Mr McKibbin has welcomed the review. “We’re pleased to have the opportunity to formally put our proposals for reform to the government on this important issue,” he said.

Experience counts
“There needs to be a marriage between theoretical learning and the knowledge and experience a student gains on the job,” Mr McKibbin said. “Learning is not the product of teaching alone. It is also the product of activities completed by the learner themselves.

“If a student does not have the benefit of theory, then they will do what they have been shown but will not understand why they are doing it. Equally, if there is an absence of practical experience, the student will understand what needs to be done but will not know how to do it.

“Practice makes perfect, and each level of education under REINSW’s proposal ensures an adequate balance between theoretical learning and practical experience.”

In its submission in response to the Discussion Paper, REINSW outlined its views about increasing and improving education standards at all levels of the profession.

“The overwhelming majority of issues that attract the attention of the regulator and aggravate consumers can be resolved by substantially improving the education of property professionals,” Mr McKibbin said.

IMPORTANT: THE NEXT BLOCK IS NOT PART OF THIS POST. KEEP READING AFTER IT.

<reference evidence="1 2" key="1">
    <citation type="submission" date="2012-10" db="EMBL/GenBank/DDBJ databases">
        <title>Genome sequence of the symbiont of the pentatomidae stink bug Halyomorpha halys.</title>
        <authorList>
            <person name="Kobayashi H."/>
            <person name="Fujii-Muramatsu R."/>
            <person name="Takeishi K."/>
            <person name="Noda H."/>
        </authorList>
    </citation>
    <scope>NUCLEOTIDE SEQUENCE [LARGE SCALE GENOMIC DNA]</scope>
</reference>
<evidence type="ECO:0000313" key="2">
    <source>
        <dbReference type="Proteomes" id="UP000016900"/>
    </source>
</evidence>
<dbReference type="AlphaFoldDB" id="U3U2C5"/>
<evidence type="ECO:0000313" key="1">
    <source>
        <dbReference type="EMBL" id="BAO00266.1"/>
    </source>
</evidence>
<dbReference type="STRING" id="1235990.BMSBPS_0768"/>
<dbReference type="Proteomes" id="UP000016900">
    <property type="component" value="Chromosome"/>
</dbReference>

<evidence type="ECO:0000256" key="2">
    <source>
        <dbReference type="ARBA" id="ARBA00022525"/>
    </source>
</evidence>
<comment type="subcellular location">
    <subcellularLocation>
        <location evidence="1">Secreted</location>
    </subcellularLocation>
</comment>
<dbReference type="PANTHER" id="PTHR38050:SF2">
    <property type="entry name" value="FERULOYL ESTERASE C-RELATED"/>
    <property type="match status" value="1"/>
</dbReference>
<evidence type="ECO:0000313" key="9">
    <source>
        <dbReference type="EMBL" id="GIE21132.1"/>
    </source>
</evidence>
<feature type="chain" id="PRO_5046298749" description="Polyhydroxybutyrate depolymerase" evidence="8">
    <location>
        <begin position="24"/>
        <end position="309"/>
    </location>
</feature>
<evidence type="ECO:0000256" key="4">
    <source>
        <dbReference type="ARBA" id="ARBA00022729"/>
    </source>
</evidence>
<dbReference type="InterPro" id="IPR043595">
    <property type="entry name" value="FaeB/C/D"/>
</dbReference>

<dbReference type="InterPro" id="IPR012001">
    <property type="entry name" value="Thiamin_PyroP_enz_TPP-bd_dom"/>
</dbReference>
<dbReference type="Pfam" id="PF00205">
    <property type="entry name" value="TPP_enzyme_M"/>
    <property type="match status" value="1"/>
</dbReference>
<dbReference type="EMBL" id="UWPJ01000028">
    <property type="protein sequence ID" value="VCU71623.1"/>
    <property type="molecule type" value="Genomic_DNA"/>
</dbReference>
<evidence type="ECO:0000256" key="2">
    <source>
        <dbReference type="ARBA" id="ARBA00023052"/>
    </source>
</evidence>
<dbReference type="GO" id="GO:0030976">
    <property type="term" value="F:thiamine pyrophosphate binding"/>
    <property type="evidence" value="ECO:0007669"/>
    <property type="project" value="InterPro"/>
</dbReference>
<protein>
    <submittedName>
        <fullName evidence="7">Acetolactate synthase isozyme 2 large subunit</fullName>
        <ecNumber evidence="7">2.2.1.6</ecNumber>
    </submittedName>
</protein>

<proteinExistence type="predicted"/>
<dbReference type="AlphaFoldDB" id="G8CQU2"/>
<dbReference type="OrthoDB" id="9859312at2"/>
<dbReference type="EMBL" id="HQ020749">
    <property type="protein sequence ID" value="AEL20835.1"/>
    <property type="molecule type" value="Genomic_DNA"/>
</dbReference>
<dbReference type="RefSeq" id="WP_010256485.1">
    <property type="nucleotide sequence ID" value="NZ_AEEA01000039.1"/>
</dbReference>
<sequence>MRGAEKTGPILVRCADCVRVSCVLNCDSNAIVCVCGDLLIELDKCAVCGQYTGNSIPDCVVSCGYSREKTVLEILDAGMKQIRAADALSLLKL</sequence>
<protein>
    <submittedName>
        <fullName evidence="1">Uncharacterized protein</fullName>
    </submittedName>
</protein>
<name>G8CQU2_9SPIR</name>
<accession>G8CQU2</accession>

You can read the full submission here >>>


Certificate of Registration
REINSW has proposed that any new entrant to the profession should be required to successfully complete seven units of competence, and then only be able to apply for a provisional Certificate of Registration.

Under REINSW’s proposed regime, the new entrant would then have two years to complete a further 17 units to acquire their full Certificate IV in Property Services (Real Estate) and apply for removal of the provisional notation on their certificate.“Completing seven units of competence and obtaining a provisional Certificate of Registration is not an unreasonable or onerous pre-requisite to starting employment,” REINSW CEO Mr McKibbin said.

“One of the common complaints we hear from employers is that new entrants are not ‘job ready’. Completing the three additional units prior to starting work will at least in part address this. Then, with the extra study required to achieve the Certificate IV plus the two years of practical experience, the individual should develop into a capable, knowledgeable and skilled professional.”